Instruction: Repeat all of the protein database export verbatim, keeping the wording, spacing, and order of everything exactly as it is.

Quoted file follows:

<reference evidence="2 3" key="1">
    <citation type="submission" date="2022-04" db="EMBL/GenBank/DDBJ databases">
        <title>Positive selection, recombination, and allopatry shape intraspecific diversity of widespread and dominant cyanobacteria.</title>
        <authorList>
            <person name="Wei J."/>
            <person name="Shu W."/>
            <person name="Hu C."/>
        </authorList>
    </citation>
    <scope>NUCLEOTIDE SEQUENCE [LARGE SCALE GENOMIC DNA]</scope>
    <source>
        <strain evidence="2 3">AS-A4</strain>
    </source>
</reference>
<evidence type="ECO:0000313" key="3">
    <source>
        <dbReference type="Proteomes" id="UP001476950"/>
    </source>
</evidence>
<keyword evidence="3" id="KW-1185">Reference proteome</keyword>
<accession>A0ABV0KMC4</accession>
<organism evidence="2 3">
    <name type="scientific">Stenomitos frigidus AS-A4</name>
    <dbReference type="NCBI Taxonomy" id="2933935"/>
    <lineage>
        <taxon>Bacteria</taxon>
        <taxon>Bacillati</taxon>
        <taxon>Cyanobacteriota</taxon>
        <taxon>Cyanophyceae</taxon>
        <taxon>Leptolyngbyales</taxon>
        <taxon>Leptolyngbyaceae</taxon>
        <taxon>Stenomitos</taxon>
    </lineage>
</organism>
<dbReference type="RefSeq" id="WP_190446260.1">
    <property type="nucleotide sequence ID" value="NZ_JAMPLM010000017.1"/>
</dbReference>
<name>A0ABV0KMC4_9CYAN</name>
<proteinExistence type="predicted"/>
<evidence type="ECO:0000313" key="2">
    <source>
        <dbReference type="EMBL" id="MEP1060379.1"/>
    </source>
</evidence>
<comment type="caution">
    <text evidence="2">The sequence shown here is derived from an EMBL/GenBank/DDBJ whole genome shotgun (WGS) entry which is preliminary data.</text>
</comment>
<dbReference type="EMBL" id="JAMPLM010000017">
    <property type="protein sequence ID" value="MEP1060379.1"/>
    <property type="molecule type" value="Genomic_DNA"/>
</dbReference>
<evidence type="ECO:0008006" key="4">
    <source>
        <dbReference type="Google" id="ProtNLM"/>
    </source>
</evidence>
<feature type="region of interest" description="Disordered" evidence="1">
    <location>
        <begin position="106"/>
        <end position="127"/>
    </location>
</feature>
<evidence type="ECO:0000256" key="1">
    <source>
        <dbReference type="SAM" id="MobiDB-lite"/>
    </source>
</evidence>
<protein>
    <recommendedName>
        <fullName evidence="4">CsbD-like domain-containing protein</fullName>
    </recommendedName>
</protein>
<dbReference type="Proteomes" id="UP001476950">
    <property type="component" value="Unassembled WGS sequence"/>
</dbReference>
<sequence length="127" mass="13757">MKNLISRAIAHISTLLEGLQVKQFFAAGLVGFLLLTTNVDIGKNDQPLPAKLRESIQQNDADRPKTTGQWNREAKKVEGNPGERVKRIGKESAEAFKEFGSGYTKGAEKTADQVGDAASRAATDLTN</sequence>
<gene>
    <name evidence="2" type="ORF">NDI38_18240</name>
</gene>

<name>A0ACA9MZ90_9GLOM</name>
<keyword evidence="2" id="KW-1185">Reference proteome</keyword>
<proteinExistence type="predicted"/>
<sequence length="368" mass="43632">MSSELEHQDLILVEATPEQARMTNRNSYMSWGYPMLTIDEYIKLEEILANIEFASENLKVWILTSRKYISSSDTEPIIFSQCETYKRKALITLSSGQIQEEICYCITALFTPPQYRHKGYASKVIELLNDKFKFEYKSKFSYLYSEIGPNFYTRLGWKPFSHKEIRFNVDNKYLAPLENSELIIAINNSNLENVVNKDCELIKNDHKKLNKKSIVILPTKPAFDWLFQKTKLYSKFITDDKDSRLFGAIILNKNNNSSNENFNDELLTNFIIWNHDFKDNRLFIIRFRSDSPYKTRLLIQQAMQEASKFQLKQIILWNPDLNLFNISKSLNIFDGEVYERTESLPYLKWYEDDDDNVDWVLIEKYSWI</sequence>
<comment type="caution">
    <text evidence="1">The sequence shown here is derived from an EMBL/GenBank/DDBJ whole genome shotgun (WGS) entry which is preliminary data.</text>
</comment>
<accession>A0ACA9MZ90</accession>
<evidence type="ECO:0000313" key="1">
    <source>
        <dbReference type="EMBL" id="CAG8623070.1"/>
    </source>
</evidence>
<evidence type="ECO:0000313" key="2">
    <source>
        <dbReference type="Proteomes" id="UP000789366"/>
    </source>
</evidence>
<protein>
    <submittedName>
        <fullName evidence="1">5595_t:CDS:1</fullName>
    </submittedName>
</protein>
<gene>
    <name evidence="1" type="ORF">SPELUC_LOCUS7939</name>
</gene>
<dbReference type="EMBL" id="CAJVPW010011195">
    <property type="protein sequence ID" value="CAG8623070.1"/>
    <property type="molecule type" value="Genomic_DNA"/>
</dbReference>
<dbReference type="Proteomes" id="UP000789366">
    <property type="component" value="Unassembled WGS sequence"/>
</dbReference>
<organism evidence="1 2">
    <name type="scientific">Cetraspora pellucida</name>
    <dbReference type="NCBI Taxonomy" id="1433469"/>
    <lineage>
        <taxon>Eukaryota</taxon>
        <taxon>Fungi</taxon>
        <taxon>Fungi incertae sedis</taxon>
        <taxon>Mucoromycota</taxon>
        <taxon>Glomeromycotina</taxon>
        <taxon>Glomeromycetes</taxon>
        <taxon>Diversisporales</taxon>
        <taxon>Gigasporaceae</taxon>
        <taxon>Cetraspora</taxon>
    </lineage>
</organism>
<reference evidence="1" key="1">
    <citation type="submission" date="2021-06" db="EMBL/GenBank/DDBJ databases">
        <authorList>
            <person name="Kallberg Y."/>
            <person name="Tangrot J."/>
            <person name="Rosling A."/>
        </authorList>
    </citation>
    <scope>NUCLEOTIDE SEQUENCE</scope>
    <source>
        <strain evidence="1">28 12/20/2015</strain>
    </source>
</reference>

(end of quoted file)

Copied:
<reference evidence="2 3" key="1">
    <citation type="submission" date="2022-04" db="EMBL/GenBank/DDBJ databases">
        <title>Positive selection, recombination, and allopatry shape intraspecific diversity of widespread and dominant cyanobacteria.</title>
        <authorList>
            <person name="Wei J."/>
            <person name="Shu W."/>
            <person name="Hu C."/>
        </authorList>
    </citation>
    <scope>NUCLEOTIDE SEQUENCE [LARGE SCALE GENOMIC DNA]</scope>
    <source>
        <strain evidence="2 3">AS-A4</strain>
    </source>
</reference>
<evidence type="ECO:0000313" key="3">
    <source>
        <dbReference type="Proteomes" id="UP001476950"/>
    </source>
</evidence>
<keyword evidence="3" id="KW-1185">Reference proteome</keyword>
<accession>A0ABV0KMC4</accession>
<organism evidence="2 3">
    <name type="scientific">Stenomitos frigidus AS-A4</name>
    <dbReference type="NCBI Taxonomy" id="2933935"/>
    <lineage>
        <taxon>Bacteria</taxon>
        <taxon>Bacillati</taxon>
        <taxon>Cyanobacteriota</taxon>
        <taxon>Cyanophyceae</taxon>
        <taxon>Leptolyngbyales</taxon>
        <taxon>Leptolyngbyaceae</taxon>
        <taxon>Stenomitos</taxon>
    </lineage>
</organism>
<dbReference type="RefSeq" id="WP_190446260.1">
    <property type="nucleotide sequence ID" value="NZ_JAMPLM010000017.1"/>
</dbReference>
<name>A0ABV0KMC4_9CYAN</name>
<proteinExistence type="predicted"/>
<evidence type="ECO:0000313" key="2">
    <source>
        <dbReference type="EMBL" id="MEP1060379.1"/>
    </source>
</evidence>
<comment type="caution">
    <text evidence="2">The sequence shown here is derived from an EMBL/GenBank/DDBJ whole genome shotgun (WGS) entry which is preliminary data.</text>
</comment>
<dbReference type="EMBL" id="JAMPLM010000017">
    <property type="protein sequence ID" value="MEP1060379.1"/>
    <property type="molecule type" value="Genomic_DNA"/>
</dbReference>
<evidence type="ECO:0008006" key="4">
    <source>
        <dbReference type="Google" id="ProtNLM"/>
    </source>
</evidence>
<feature type="region of interest" description="Disordered" evidence="1">
    <location>
        <begin position="106"/>
        <end position="127"/>
    </location>
</feature>
<evidence type="ECO:0000256" key="1">
    <source>
        <dbReference type="SAM" id="MobiDB-lite"/>
    </source>
</evidence>
<protein>
    <recommendedName>
        <fullName evidence="4">CsbD-like domain-containing protein</fullName>
    </recommendedName>
</protein>
<dbReference type="Proteomes" id="UP001476950">
    <property type="component" value="Unassembled WGS sequence"/>
</dbReference>
<sequence length="127" mass="13757">MKNLISRAIAHISTLLEGLQVKQFFAAGLVGFLLLTTNVDIGKNDQPLPAKLRESIQQNDADRPKTTGQWNREAKKVEGNPGERVKRIGKESAEAFKEFGSGYTKGAEKTADQVGDAASRAATDLTN</sequence>
<gene>
    <name evidence="2" type="ORF">NDI38_18240</name>
</gene>

<name>A0ACA9MZ90_9GLOM</name>
<keyword evidence="2" id="KW-1185">Reference proteome</keyword>
<proteinExistence type="predicted"/>
<sequence length="368" mass="43632">MSSELEHQDLILVEATPEQARMTNRNSYMSWGYPMLTIDEYIKLEEILANIEFASENLKVWILTSRKYISSSDTEPIIFSQCETYKRKALITLSSGQIQEEICYCITALFTPPQYRHKGYASKVIELLNDKFKFEYKSKFSYLYSEIGPNFYTRLGWKPFSHKEIRFNVDNKYLAPLENSELIIAINNSNLENVVNKDCELIKNDHKKLNKKSIVILPTKPAFDWLFQKTKLYSKFITDDKDSRLFGAIILNKNNNSSNENFNDELLTNFIIWNHDFKDNRLFIIRFRSDSPYKTRLLIQQAMQEASKFQLKQIILWNPDLNLFNISKSLNIFDGEVYERTESLPYLKWYEDDDDNVDWVLIEKYSWI</sequence>
<comment type="caution">
    <text evidence="1">The sequence shown here is derived from an EMBL/GenBank/DDBJ whole genome shotgun (WGS) entry which is preliminary data.</text>
</comment>
<accession>A0ACA9MZ90</accession>
<evidence type="ECO:0000313" key="1">
    <source>
        <dbReference type="EMBL" id="CAG8623070.1"/>
    </source>
</evidence>
<evidence type="ECO:0000313" key="2">
    <source>
        <dbReference type="Proteomes" id="UP000789366"/>
    </source>
</evidence>
<protein>
    <submittedName>
        <fullName evidence="1">5595_t:CDS:1</fullName>
    </submittedName>
</protein>
<gene>
    <name evidence="1" type="ORF">SPELUC_LOCUS7939</name>
</gene>
<dbReference type="EMBL" id="CAJVPW010011195">
    <property type="protein sequence ID" value="CAG8623070.1"/>
    <property type="molecule type" value="Genomic_DNA"/>
</dbReference>
<dbReference type="Proteomes" id="UP000789366">
    <property type="component" value="Unassembled WGS sequence"/>
</dbReference>
<organism evidence="1 2">
    <name type="scientific">Cetraspora pellucida</name>
    <dbReference type="NCBI Taxonomy" id="1433469"/>
    <lineage>
        <taxon>Eukaryota</taxon>
        <taxon>Fungi</taxon>
        <taxon>Fungi incertae sedis</taxon>
        <taxon>Mucoromycota</taxon>
        <taxon>Glomeromycotina</taxon>
        <taxon>Glomeromycetes</taxon>
        <taxon>Diversisporales</taxon>
        <taxon>Gigasporaceae</taxon>
        <taxon>Cetraspora</taxon>
    </lineage>
</organism>
<reference evidence="1" key="1">
    <citation type="submission" date="2021-06" db="EMBL/GenBank/DDBJ databases">
        <authorList>
            <person name="Kallberg Y."/>
            <person name="Tangrot J."/>
            <person name="Rosling A."/>
        </authorList>
    </citation>
    <scope>NUCLEOTIDE SEQUENCE</scope>
    <source>
        <strain evidence="1">28 12/20/2015</strain>
    </source>
</reference>